There is another Copa América next year, which, injury permitting, they will probably play in. But there is no certainty that Messi or Alves will make it to Qatar 2022. Both, then, will be desperate to make the most of this chance.
But whilst the mission is the same, they face different challenges as captains.
Alves is taking the armband for the home side, upon whom expectation weighs heavily.
Even with Neymar out injured – perhaps a blessing in disguise given the distraction that the serious accusations levelled against him could have proved – Brazil are expected to go all the way on home soil. Any other result will be seen as unforgivable failure.
They have failed to convince during the friendly games since their World Cup exit at the hands of Belgium and coach Tite has come under scrutiny for not renewing the side as much as he might have following that defeat.
The Brazilian media has speculated at length that the 58-year-old could lose his job if Brazil do not lift the trophy in Rio.
As the one of the elder statesmen of a team that features a mix of youth and experience, then, Alves’ role is to make sure they do not lose emotional control in the same way they did during their home World Cup in 2014.
PSG’s veteran right-back is rightly portrayed as a bright and bubbly character, someone who inspires through the infectiousness of his personality.
Yet during the tournament, there may be times when his leadership style needs to take a more serious edge, providing a calm, guiding hand and not letting the dressing room become too high after a win or too low if a poor result increases the pressure.
For Messi, the task comes from another angle. Argentina’s dismal showing in Russia sparked a sea change in the squad, with interim manager Lionel Scaloni bringing in a raft of new faces and getting rid of older players like Lucas Biglia, Gonzalo Higuain, Éver Banega and Messi and Alves’ long-time Barcelona colleague Javier Mascherano.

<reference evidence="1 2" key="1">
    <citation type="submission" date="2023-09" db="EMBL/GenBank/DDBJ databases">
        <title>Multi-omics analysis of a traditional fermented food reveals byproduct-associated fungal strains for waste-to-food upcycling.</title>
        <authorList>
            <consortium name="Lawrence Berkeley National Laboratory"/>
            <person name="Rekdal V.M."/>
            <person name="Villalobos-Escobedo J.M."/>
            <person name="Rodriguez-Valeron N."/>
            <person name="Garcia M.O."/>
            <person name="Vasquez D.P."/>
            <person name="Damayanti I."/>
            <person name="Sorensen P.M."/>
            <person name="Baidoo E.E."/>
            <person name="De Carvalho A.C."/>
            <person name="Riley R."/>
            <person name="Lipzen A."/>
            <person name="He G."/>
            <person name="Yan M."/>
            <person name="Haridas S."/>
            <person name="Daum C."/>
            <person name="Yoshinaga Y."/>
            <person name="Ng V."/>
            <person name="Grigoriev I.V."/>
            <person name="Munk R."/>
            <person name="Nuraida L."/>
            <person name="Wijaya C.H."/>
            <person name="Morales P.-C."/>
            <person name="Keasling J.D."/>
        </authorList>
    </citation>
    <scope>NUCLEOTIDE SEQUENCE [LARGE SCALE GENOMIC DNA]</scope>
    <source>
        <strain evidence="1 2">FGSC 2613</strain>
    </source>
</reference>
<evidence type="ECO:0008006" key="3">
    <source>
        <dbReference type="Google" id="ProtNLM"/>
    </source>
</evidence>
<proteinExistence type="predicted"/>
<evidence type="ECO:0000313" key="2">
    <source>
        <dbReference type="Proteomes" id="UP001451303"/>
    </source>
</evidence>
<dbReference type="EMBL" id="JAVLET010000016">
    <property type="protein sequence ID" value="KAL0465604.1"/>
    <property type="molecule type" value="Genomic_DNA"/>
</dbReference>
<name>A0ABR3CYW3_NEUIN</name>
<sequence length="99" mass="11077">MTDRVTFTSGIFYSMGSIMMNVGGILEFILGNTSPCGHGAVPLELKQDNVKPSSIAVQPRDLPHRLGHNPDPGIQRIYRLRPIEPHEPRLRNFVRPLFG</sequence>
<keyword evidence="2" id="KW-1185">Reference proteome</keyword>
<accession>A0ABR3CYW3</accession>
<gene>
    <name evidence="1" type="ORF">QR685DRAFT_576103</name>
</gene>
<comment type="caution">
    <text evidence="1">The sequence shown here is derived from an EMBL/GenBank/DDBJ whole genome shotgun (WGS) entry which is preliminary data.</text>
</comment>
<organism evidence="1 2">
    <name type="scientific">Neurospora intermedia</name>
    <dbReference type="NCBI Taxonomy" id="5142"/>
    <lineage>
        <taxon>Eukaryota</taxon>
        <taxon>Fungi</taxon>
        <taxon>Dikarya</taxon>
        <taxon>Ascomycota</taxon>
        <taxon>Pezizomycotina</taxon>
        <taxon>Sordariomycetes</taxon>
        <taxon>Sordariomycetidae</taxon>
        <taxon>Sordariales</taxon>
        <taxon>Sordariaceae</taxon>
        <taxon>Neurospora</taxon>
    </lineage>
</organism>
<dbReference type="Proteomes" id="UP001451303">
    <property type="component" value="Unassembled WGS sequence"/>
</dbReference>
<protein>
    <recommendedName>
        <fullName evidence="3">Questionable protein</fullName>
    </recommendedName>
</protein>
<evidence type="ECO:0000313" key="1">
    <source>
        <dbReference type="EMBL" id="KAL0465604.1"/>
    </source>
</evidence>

In their place, he has brought less well-known names and some younger players to play alongside Messi, Sergio Agüero and Ángel Di Maria, the only survivors of those three consecutive final losses between 2014 and ’16.
Their friendly results since Russia have been a mixed bag, as you would expect for a team going through a process of renewal, so their captain’s serenity and big-game experience will be vital in Brazil.
Scaloni needs to mould a team around Messi and Agüero that is capable both of doing the hard work defensively and getting the ball to their forwards with sufficient quality to make it possible for them to create and score.
In their warm-up friendly against Nicaragua on Friday – in which Messi opened the scoring with a typically brilliant dribble and finish – Scaloni handed starts to relatively inexperienced internationals like Giovani Lo Celso, Leandro Paredes, Guido Rodriguez, Juan Foyth and Renzo Saravia.
As captain and leader, then, Messi will need to provide reassurance and encouragement, hoping that the team can gain confidence and momentum as the tournament builds to its crescendo in the Maracanã.
If they do meet in Rio, it would be a fitting end to the Alves and Messi story, one of those occasions when football provides a lovely circularity to the narrative. But you can guarantee they will not go easy on each other. After all, when they’re not playing for Barcelona, only one of them can win.